The BBL program has been implemented as a local economic development program for mining companies to meet their social and labor obligations. It operates in eight provinces in South Africa and is active in a thousand communities. More than 25,000 participants have now been trained in food growing and basic commercial skills.

Home-grown strawberries from a participant in the BBL program

My food
The first step in implementing a BBL program is a mass meeting. “We explain that we are not there to give alms, but we want to train them to grow food to feed their families and generate income,” says Jeanine.

“We need to unlock the potential of the informal economy, and it can start at someone’s home, with vegetables. We teach the participants the method of deep digging, to be able to use the space they have. You don’t need money to buy a trench of 1 by 3 meters as all inputs are freely available. The deep burial method of soil regeneration has proven to be hugely successful regardless of region, soil quality or rainfall.”

Participants in the program, which will run for 8 to 10 months, will not be given seeds or other inputs, but will be encouraged to collect seeds from the vegetables they already eat. In the program’s fruit tree campaign, they can learn how to add fruit to their growing methods.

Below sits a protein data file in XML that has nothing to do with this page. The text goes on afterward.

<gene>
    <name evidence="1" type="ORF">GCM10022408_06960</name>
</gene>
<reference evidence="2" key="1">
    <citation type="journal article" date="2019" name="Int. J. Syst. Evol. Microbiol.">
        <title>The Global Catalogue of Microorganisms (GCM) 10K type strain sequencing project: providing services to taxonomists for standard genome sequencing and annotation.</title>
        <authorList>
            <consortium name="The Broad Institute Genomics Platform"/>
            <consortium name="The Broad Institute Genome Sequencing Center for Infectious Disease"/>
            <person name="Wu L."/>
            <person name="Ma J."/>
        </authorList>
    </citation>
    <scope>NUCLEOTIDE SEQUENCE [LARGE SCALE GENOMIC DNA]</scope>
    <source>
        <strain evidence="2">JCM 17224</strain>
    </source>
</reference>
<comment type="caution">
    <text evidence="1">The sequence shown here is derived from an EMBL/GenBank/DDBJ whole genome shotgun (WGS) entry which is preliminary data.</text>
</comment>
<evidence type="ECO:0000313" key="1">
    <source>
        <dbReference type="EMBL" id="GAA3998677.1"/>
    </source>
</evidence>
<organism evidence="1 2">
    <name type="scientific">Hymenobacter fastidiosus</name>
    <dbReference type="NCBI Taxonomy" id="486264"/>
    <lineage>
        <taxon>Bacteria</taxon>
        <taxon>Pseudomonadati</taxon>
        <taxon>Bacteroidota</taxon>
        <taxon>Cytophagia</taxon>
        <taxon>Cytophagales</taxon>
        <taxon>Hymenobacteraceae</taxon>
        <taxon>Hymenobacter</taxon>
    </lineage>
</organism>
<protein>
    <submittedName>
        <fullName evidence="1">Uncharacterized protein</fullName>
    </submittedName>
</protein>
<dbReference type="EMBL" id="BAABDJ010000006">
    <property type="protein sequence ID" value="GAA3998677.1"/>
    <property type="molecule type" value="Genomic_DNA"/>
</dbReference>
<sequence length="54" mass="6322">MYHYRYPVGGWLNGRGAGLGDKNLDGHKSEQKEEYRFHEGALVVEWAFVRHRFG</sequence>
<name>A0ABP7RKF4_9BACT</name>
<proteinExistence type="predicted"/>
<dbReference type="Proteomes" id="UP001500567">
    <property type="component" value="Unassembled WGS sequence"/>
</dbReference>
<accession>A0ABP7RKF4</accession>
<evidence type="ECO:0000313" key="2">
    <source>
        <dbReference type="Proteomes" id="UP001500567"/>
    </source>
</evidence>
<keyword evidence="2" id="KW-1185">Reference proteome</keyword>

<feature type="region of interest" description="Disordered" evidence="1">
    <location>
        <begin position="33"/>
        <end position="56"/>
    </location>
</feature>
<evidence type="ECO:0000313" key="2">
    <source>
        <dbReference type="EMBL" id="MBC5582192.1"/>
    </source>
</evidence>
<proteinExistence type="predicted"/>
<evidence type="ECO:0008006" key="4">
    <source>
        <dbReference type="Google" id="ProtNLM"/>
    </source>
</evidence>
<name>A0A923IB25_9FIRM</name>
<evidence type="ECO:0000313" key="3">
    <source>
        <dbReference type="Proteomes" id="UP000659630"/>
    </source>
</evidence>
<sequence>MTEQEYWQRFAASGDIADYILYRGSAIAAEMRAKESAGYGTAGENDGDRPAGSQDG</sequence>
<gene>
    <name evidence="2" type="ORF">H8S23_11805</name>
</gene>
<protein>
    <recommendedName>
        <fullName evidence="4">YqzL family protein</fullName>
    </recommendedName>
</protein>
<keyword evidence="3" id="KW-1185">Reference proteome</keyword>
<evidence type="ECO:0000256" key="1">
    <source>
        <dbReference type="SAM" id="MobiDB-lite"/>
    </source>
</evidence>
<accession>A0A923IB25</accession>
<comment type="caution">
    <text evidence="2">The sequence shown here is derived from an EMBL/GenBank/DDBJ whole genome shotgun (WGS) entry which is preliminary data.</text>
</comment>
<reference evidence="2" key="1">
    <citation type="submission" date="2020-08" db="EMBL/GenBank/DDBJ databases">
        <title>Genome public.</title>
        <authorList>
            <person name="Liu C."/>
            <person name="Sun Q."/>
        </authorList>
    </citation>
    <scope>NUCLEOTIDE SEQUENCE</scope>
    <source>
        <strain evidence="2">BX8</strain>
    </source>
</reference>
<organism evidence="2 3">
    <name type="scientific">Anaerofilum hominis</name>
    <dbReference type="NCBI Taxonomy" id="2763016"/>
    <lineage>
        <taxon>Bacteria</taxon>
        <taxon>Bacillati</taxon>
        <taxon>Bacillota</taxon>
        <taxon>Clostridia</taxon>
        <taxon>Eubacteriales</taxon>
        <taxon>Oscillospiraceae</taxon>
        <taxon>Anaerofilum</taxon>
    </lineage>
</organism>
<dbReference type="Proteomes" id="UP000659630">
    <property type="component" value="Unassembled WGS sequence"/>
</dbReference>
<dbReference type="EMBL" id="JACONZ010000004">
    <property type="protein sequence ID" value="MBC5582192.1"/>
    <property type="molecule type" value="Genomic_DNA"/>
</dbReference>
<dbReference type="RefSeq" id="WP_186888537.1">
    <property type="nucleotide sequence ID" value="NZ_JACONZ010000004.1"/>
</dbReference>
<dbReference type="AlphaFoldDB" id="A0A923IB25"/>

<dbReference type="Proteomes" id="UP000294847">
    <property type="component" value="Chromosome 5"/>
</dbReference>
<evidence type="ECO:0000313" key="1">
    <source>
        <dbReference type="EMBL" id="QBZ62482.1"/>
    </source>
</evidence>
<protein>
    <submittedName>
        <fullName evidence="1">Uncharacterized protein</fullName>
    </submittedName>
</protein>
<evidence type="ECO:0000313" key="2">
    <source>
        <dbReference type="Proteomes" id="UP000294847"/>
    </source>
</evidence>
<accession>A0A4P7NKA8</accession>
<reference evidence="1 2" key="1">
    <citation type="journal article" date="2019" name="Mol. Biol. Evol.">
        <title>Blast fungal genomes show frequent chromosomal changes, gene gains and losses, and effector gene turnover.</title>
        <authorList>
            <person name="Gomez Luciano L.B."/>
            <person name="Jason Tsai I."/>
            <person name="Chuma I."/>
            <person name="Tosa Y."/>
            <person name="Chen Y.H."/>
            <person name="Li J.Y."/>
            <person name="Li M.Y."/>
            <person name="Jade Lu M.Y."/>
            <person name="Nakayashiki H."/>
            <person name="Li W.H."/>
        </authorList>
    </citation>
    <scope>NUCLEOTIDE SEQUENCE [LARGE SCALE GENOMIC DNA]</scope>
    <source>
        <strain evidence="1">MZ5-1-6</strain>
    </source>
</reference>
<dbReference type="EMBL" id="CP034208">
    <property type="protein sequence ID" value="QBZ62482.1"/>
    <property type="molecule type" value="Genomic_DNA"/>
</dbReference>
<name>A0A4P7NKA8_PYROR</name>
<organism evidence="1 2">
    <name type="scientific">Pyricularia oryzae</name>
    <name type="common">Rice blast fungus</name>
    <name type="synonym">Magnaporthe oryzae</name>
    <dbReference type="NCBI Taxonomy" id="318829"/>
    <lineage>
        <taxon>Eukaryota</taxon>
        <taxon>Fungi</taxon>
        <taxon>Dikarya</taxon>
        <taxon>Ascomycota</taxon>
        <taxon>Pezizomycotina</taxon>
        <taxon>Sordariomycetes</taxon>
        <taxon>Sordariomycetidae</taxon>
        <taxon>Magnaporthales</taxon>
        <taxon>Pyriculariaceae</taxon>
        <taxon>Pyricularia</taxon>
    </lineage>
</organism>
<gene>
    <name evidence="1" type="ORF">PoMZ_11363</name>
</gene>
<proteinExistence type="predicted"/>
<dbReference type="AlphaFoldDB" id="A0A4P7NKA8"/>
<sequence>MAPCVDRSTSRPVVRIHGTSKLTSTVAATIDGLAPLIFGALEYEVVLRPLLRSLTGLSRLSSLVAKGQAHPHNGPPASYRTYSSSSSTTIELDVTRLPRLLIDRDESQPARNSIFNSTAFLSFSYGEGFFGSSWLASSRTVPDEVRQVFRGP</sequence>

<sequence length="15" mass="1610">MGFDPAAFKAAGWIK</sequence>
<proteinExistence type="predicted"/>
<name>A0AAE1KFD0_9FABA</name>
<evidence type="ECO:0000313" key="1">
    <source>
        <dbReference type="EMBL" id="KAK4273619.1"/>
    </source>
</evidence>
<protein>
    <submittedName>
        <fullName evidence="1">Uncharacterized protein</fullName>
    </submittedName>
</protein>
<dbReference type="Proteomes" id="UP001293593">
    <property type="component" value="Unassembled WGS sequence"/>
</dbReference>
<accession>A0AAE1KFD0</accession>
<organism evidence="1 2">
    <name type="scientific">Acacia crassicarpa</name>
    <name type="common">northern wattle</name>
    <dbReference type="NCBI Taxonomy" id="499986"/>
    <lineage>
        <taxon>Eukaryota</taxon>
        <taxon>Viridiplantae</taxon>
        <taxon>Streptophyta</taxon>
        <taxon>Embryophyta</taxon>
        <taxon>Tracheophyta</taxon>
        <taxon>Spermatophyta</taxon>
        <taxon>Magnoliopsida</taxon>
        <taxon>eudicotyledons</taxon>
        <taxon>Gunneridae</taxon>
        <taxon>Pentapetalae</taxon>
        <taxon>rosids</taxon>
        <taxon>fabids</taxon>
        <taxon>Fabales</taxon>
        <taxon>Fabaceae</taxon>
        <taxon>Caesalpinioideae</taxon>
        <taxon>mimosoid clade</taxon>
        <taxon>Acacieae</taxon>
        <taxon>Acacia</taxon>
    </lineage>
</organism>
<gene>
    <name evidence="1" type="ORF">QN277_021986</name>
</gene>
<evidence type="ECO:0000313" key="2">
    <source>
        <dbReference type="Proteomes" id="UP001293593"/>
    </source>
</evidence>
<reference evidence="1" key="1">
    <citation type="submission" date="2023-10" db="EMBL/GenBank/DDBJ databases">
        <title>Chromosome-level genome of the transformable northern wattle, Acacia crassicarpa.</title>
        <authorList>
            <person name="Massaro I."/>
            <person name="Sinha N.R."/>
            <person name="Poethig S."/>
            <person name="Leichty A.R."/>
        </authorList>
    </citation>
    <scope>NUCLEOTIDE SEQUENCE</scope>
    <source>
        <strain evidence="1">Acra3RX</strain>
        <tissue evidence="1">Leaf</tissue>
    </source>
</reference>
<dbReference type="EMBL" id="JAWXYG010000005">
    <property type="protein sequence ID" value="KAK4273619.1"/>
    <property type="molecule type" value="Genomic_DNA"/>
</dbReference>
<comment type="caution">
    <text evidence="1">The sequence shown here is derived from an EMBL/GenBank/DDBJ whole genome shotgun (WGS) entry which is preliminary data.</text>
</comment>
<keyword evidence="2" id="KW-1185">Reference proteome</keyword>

According to Marna, a relationship of trust quickly develops because the advisers regularly return to help. A BBL program usually achieves excellent results in about three years.

Grow tunnel and drip irrigation
Because of the low barrier to entry, it is easy for participants to teach others about the deep trench method. Participants who transfer knowledge to three other families who could harvest vegetables themselves are eligible for a cultivation tunnel if the budget allows.

“These grow tunnels are excellent advertisements for the program. The tunnels are often the talk of the town. They get a demonstration of the installation and maintenance of the tunnel and the irrigation system. The grower can then generate enough income in one season for another tunnel,” says Marna.

This participant earned a tunnel by spreading his expertise in vegetable growing in his community.

MyBusiness & MyFuture
Marna notes that business-minded people quickly see the potential of vegetable sales in the local community. An additional advantage is that the money stays in the community.

A program that teaches the basics of running a business, such as budgeting, administration, pricing and cost accounting, follows. This can be applied to the field chosen by the participant.

“Often there is such a sense of hopelessness in local communities,” says Marna. “The MyFuture part of the BBL program helps people imagine a different future by setting goals, and the MyFood program is the springboard.”

Jeanine: “Schoeman Boerdery sees the program as part of their vision to help their people, their community and their country.”

For more information:
Jeanine Kirkman/Gus Doyle
Umsizi sustainable social solutions
Phone: +27 11 791 2157